I’ve always thought of myself as more of a realist than a pessimist, though if you ask my mom she’ll have a much different answer than me. She’ll tell you I’ve been negative my whole life; always waiting for the worst case scenario to happen and preparing for the worst, expecting the worst in people before I’ve given them a true chance, disliking most things that most people like, and also most people. 

And all of that is totally true. I’m still that way to this day. I’ve been on my own spiritual journey for a few weeks now and I’ve learned that I’m not going to be able to just change those parts of myself. They are what I am. And to be honest, I like those parts about me. Those parts don’t let anyone get too close unneccessarily, whether in my life or in my physical bubble of space. Those parts give me the guts to speak up when something is wrong or to defend myself the way I need to. Those parts are the fighting parts of me, the ones that propel me forward and force me to love harder and deeper and therefore fight harder.

I would get upset when my mom called me pessimistic, even though I knew it was true. Now that I’m older I understand that it is because I could never explain the but’s or the why’s of my negativity and it was frustrating. Back then, I only saw that I wasn’t happy and optimistic like I was “supposed” to be and that was wrong. I was bad because I couldn’t force myself to see the world through bright beams of sunshine. 

And what’s worse is that I am a dreamer. I am the worst kind of dreamer. I dream big and bold and my dreams sit in a place in my heart where they ferment and I ache to pull them all out at once and admire them, ache to change my life in the hundreds of ways I have stored in my mind. I am forever haunted by hundreds of foreign places and songs and people, haunted by the beautiful places that exist outside of myself because I will never visit them all. I will never see everything that I want to see, meet every person I want to meet, become every woman I’ve wanted to be, and it is torture.

Not only that, but I am fiercely loyal and passionate, about certain things, almost to a fault. I am the worst kind of lover. I love hard and soft, like an anchor settling into a bed of sand. I have no expectations, I love with an open mind and an open heart, and it has backfired before. I am more careful with my love but my loyalty has never been swayed. I know where I belong and with who I belong, and that is what I live and fight for. I love for forever, and once you have my love, it is incredibly hard to let go of, for the both of us.

Yes, I am often cynical. Someone has to be around here. For the most part, we suck as humans and nobody wants to admit that out loud, but I will. We suck. I also know that there are moments when we don’t suck so much and that is usually when the best parts of humanity can be seen. I’d say I’ve found a pretty decent balance between my cynicism and my ability to hope.

I am lighting candles, whispering blessings, kneeling in prayer in a room filled with blossoms. I am walking a rocky coastline with jagged edges all around and the crush of the ocean below me, completely at peace. I am cooking dinner in a wide open kitchen with every door and window open, and I can hear the crash of the ocean in the breaks between my children’s conversations as they are fed, while my husband and I smile silently, knowingly at each other. I am on stage with my fingers wrapped around the neck of my guitar, singing about love and the loss of it. I am floating through emerald green valleys, the music of a creek nearby. I am dancing alone on a stone terrace to something slow and sad, twirling in gauzy layers of skirts that open and close like the petals of a flower.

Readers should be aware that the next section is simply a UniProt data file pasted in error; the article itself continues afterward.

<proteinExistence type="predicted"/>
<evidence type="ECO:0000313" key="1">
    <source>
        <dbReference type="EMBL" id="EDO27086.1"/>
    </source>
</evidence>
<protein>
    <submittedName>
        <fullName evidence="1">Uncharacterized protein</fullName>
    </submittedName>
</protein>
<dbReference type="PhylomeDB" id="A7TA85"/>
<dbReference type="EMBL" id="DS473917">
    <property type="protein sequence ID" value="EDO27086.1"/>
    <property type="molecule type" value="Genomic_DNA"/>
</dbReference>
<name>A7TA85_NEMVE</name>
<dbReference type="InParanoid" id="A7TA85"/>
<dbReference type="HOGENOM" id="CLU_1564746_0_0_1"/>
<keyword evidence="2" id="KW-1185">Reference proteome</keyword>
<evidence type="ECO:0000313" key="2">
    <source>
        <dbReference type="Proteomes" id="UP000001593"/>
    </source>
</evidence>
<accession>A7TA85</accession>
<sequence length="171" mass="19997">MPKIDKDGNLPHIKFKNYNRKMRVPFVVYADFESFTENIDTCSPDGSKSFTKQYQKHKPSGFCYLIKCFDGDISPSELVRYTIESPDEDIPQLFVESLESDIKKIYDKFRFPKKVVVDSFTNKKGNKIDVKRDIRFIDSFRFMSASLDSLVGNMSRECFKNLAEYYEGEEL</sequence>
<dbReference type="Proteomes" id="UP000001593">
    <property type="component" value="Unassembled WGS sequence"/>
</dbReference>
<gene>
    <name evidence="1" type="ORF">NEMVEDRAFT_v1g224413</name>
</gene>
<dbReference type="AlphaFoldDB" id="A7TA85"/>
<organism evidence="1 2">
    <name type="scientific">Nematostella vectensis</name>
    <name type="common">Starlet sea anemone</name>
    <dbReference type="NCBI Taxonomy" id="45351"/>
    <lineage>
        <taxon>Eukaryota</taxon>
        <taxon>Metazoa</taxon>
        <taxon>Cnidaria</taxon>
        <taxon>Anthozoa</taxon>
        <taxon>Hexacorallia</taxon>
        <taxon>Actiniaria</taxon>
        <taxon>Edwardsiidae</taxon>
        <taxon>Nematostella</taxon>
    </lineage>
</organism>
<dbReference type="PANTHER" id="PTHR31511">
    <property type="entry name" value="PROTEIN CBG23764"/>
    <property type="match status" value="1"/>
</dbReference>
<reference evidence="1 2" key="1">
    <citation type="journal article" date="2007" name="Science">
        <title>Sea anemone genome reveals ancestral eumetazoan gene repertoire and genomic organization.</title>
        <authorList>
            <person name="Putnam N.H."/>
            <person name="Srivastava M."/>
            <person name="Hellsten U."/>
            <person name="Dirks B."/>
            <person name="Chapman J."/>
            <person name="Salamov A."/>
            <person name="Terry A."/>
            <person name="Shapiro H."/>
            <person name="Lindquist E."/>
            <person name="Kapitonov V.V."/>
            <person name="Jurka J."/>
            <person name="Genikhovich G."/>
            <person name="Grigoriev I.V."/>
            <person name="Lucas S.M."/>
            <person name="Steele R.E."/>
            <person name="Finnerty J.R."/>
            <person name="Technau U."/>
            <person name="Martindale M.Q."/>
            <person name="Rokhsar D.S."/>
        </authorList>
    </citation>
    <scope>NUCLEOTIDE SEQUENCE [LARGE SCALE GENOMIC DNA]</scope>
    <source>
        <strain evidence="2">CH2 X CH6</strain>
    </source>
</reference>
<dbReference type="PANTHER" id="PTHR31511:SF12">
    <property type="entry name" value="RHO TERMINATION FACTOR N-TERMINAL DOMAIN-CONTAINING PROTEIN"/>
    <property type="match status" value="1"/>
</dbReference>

I can see it in my mind, can taste it with my soul as if I were there and not planted on my couch in the Midwest of America in my comfy clothes eating watermelon with my son. I am a cynical dreamer because I remember that most of these dreams are unlikely to come true and if I were to say that to someone like my mom, they would tell me that I am just thinking negatively. In reality, I am just being realistic. I will probably never go to India but I daydream about it all the time. I’d love to see China some day and think about it often but I also know that it’s pretty unlikely I’ll ever voluntarily take a trip there. (No offense, China. You’re beautiful but your population makes me feel claustrophobic.)

There are others like me. I’ve had the most interesting, satisfying conversations with them. Most that I’ve met are surprisingly close to my age. Maybe you acquire optimism as you grow older and I’m okay with that. I’ve certainly grown less negative over the years. Of course having babies makes you mushy, physically and within your personality. I think a large part of it is also just simply not giving a shit anymore. There is so much peace in not giving a shit and I wonder if that’s the secret that you’ve got to discover as you age. Some things just aren’t worth worrying yourself over and you’ve just got to choose what to give a shit about, similar to choosing your battles. Otherwise if you’re anything like me, you will give too much of a shit about everything and you will stress yourself into temper flares, crying jags, and sleeplessness nights and you’ll lose all of your shits and start binging on breakfast cereal.

And nobody needs to see that.